It’s OK to be different

Adolescence is a time when you are discovering who you are; your likes and dislikes, this includes your sexuality.  Some teenagers realise they are heterosexual, others begin to identify themselves as lesbian, gay, bisexual or transgender (LGBT).

Research by Stonewall, the lesbian, gay and bisexual charity, found most young people discover they are lesbian, gay or bisexual at about 12 or 13 but do not share this with others until they are 16 or older. Trying to make sense of what this means to you and your identity may be confusing, and you may be confronted by prejudice and bullying.  Young People who are LGBT can feel under pressure to ‘come out’ about their sexuality because unless you say otherwise other people assume you’re heterosexual.

It is important to be able to be comfortable in your own skin.  Feeling different can lead you to have low self-esteem, it can knock your confidence; you may feel isolated and alone, this can make some young people feel depressed.  Dealing with difficult feelings can lead some young people to self-harm or even try to end their own life.  Gay and lesbian young people are four times as likely to attempt suicide than their class mates.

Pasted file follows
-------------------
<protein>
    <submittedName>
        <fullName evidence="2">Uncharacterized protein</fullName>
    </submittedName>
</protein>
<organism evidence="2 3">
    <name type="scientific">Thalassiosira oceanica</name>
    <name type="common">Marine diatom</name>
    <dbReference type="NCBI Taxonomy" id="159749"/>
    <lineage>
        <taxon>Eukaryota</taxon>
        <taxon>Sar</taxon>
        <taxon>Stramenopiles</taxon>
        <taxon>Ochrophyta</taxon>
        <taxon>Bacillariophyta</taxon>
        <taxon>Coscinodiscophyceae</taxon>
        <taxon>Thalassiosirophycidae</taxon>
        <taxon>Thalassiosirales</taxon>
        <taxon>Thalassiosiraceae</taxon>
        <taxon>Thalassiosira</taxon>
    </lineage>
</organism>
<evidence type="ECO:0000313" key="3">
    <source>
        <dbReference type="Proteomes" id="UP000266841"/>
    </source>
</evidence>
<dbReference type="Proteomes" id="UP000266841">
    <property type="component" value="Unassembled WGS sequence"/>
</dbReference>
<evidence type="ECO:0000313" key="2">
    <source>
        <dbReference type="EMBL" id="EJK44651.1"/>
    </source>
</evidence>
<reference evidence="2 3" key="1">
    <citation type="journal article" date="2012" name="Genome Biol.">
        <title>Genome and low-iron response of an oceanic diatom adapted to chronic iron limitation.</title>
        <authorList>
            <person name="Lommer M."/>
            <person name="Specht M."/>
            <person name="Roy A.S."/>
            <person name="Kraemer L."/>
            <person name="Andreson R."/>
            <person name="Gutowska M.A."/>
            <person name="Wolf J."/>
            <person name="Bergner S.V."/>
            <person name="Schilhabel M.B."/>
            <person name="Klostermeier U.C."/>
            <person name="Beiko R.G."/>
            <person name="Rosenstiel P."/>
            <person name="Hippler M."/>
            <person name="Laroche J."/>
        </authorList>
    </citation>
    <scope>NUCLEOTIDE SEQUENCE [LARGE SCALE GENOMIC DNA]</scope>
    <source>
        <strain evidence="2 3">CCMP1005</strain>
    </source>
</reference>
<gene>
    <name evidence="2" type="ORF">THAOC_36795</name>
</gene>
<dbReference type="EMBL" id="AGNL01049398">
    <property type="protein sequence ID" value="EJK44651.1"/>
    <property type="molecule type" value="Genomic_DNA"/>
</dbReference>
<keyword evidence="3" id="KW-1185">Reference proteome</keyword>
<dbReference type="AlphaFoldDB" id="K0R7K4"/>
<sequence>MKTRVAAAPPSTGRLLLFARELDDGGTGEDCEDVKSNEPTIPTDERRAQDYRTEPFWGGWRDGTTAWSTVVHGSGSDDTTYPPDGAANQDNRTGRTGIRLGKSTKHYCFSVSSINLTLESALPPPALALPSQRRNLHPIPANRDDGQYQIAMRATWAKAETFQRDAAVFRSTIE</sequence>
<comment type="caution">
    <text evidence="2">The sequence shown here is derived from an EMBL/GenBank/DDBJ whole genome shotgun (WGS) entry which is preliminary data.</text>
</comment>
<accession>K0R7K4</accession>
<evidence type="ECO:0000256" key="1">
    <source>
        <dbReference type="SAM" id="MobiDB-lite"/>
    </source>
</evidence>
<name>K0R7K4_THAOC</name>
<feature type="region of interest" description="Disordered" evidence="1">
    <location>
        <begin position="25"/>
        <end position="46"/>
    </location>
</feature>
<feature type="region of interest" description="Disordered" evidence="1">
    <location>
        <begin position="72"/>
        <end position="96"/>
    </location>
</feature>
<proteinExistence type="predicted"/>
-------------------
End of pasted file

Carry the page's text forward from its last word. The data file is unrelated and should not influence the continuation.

If you are struggling with feelings and issues that are impacting on your mental health it is important to be able to talk these over.  It may be that you choose to discuss these with a trusted adult: this could be a teacher, school nurse, GP, school mentor or CAMHS worker.  Stonewall has a support and information line that can put you in touch with local youth groups too. You can also contact Childline on: 08001111

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